There are also other avenues to be explored. Today, travel agencies source rates and inventory beyond the classic GDS systems; they receive rates from major OTAs and wholesalers as well. Engage in travel agency visits and partnership opportunities and use data and analytics to evaluate changes in production, pace, and forecast by each agency. When performance drops or slows, dig into the root cause and engage in conversations with the agency. Also, do the same when you see increases in performance. If your hotel has restrictions to wholesalers you may want to think about local OTAs, who should certainly be leveraged. If your hotel isn’t making use of them, your competition likely is.

Be informed when exploring this method, however; sometimes, the local OTAs do not have established, centralised connectivity and hotels have to rely on updating via their extranet. Depending on the frequency and booking patterns, this can be a full-time job and if not appropriately managed can result in rate disparity for both brand and hotel.

Haven’t parity ban and clauses been made illegal worldwide?

Q&A-700x500-image-2Parity bans and clauses vary globally. There has been recent movement on parity clauses earlier this year in the UK, with the formation of an agreement between the government and OTAs to cease certain practices around how they merchandise and price hotel rooms to consumers.

Several other European nations, as well as Australia have also been recalibrating the dynamic between OTAs and suppliers - as well as the consumers caught in between. For example, France was one of the first countries to ban restrictive rate parity clauses back in 2015. Championed by Emmanuel Macron, at the time Minister of Economy, the law allows the hotelier “to consent to any customer discounts or pricing advantage of any kind whatsoever.” In essence, hotels can price their rooms however they want on whichever channel they prefer - except on their own channels, which must match the OTA price. With so much variation in parity bans and clauses, each hotel should make decisions based on their location and the local parity related regulations.

In light of contractually enforced rate parity decreasing, there are evolving techniques for managing parity, with hotels now able to shape a channel strategy that considers both rates and flexibility. For hoteliers to capitalise on the decrease in rate parity clauses they need to think about profit. Making good use of available technology can help in analysing your channels and determining the best strategies to maximise profit.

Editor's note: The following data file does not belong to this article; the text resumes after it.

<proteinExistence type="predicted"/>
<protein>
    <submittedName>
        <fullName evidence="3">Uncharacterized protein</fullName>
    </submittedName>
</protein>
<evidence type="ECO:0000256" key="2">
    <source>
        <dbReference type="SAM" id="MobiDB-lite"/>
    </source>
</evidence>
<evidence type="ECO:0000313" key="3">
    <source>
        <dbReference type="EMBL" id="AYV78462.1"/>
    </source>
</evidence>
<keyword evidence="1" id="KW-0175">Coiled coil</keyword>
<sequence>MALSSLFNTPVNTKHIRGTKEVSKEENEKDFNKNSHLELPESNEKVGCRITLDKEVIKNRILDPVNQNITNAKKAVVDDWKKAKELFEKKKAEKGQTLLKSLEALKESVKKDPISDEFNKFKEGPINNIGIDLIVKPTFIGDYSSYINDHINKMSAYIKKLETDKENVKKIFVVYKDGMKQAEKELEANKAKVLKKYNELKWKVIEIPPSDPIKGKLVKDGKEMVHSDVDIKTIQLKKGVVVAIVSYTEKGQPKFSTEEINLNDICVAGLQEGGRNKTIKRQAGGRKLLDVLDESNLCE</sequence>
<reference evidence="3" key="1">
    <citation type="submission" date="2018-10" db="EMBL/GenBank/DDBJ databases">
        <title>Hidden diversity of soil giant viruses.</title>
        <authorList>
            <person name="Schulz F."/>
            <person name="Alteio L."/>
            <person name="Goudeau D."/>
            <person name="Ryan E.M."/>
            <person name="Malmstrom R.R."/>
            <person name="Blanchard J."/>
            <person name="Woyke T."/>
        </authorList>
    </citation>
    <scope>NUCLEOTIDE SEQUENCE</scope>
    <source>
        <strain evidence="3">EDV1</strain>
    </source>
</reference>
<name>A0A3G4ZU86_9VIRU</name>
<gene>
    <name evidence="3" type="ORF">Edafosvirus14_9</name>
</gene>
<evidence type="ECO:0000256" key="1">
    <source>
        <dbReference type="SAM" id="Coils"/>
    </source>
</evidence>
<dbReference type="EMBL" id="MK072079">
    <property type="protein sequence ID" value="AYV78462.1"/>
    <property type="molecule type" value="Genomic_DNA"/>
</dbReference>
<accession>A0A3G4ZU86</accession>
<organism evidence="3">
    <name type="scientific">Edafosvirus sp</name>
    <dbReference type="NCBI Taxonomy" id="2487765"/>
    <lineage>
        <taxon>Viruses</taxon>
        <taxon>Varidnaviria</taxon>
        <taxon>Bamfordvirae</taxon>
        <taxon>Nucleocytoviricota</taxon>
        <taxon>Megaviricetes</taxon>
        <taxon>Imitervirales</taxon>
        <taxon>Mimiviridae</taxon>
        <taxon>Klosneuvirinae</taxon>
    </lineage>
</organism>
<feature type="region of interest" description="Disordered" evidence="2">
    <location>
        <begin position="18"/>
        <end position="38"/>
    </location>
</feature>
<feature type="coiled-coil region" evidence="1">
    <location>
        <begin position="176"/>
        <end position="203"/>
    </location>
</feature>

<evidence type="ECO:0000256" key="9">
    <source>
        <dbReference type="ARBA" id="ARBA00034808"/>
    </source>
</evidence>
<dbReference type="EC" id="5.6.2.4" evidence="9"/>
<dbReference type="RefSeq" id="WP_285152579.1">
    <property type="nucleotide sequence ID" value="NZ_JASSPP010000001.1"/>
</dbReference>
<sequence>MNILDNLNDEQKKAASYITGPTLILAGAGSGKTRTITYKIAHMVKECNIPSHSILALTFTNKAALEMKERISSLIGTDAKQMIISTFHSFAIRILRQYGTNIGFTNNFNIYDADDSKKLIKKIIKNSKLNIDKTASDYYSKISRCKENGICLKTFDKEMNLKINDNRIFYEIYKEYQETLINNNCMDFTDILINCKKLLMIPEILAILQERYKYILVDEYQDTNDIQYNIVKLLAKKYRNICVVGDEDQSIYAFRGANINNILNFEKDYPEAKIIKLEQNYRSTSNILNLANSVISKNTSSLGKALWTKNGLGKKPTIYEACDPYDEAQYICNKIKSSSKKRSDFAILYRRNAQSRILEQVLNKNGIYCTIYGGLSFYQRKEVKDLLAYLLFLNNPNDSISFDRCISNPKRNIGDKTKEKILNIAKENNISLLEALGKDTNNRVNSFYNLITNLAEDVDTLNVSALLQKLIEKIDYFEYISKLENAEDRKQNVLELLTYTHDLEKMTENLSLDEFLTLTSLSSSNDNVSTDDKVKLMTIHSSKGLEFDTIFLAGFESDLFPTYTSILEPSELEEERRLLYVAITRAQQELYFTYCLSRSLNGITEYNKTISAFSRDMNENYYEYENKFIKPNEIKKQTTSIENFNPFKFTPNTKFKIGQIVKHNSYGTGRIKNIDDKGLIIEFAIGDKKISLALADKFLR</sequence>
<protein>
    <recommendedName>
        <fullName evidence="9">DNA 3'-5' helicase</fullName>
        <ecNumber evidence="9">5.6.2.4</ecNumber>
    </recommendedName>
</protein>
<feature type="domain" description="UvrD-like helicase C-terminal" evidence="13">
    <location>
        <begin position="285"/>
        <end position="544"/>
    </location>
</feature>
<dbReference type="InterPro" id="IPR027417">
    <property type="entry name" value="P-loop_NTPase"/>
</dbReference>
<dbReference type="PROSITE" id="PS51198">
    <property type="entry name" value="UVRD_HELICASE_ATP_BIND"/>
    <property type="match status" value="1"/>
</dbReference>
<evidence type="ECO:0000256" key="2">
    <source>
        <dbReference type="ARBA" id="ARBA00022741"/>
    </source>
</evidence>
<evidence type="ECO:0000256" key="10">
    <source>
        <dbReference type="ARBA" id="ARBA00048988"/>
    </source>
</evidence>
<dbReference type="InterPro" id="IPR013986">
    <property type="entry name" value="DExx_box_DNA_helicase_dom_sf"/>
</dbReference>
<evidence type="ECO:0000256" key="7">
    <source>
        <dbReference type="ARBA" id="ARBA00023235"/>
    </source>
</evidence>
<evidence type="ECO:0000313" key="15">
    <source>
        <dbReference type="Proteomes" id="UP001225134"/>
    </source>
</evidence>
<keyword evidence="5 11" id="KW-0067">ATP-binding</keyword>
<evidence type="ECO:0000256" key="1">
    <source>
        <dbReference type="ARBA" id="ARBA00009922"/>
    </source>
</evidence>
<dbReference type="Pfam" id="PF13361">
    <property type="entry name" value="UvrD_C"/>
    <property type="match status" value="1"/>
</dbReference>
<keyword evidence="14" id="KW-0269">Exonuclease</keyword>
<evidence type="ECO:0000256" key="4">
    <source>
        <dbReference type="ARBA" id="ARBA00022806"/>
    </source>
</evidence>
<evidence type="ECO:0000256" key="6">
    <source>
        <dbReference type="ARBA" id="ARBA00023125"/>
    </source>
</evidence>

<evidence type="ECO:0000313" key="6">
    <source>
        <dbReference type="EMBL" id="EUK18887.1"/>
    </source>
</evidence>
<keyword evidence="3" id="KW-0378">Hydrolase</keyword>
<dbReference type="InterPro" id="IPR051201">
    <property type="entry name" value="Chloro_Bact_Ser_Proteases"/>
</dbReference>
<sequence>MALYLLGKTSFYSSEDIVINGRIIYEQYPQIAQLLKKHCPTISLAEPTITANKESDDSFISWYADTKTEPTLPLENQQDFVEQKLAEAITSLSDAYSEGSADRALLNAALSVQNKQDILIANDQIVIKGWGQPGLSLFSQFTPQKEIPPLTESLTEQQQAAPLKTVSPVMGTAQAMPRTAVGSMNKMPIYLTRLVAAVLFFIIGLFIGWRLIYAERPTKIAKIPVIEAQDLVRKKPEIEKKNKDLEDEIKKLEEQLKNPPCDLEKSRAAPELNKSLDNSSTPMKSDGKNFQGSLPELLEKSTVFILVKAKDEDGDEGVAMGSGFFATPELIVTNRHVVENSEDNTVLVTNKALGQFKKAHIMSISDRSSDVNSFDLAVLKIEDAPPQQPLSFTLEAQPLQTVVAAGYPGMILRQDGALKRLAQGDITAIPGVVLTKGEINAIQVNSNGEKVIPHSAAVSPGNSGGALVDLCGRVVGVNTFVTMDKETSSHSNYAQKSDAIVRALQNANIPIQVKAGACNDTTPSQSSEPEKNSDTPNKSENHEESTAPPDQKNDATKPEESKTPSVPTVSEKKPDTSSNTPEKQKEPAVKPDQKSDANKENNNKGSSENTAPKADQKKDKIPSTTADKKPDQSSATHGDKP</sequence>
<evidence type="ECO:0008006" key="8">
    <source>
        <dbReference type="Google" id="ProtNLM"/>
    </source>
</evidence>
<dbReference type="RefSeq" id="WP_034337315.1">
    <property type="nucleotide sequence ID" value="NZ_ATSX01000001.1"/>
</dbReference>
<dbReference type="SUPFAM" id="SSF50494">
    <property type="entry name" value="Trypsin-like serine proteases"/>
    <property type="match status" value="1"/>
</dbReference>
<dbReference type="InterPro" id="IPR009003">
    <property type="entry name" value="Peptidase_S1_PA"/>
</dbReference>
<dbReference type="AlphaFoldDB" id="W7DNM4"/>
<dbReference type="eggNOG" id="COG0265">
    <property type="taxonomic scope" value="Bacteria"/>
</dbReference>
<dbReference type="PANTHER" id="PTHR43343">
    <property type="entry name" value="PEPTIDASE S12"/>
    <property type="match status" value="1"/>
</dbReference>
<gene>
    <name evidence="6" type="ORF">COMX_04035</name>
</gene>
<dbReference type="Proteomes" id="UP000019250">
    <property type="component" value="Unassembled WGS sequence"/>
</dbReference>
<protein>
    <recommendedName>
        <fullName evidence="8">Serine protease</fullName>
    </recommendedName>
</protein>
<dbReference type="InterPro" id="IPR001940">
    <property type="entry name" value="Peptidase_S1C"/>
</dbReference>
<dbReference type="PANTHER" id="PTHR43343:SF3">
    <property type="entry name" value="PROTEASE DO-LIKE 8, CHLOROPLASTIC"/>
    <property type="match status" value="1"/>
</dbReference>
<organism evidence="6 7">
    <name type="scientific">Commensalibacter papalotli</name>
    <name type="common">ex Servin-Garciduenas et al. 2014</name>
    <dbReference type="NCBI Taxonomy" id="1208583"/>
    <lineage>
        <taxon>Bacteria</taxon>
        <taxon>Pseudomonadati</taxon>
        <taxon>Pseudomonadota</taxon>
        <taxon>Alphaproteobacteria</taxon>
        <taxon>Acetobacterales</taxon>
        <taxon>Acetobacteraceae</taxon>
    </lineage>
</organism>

We also had a number of questions asking around the hidden rate parity problem. These are dealt with in our infographic here.

Booking.Basic - where are new programmes like this going and will they become a problem?

In January continued its roll out of its Booking.Basic feature. Booking.Basic is an accommodation tier that appears on’s hotel listings when the rate provided to is not the cheapest available online. It offers nonrefundable rates made via a third party that is only revealed to guests after they have paid to book a room.

Whilst this rollout drew interest within the industry, this method is nothing new. A number of OTAs sell rates that have been sourced from a third party without a direct relationship with the accommodation provider. These undercutting third-party rates are usually originally intended for wholesale distribution.

What’s key for hoteliers to keep an eye on is if Booking.Basic and other programmes like it continue to grow worldwide. Amoma has been linked to this practice, as well as Expedia being seen to offer multi source channel rates. The adoption of these methods signal a change in the relationship between hotels and OTAs, as the OTAs now seem to be deciding themselves which rate will allow them to remain competitive.

This puts the onus on hotels to enforce a Best Rate Guarantee and ensure this guarantee holds true by regularly auditing their online rates in order to stem rate leakage. Looking ahead hoteliers can stay ahead of the curve by addressing onward distribution.

Further reading on parity

Take a look at our resource centre, where you’ll find further debate on parity and distribution via our Hotel rate parity eBook, regional parity reports and Annual Hotel Parity Review, and an interview with Inderpreet Banga, which features as part of another eBook: Conversations on rate parity: an exclusive eBook from OTA Insight.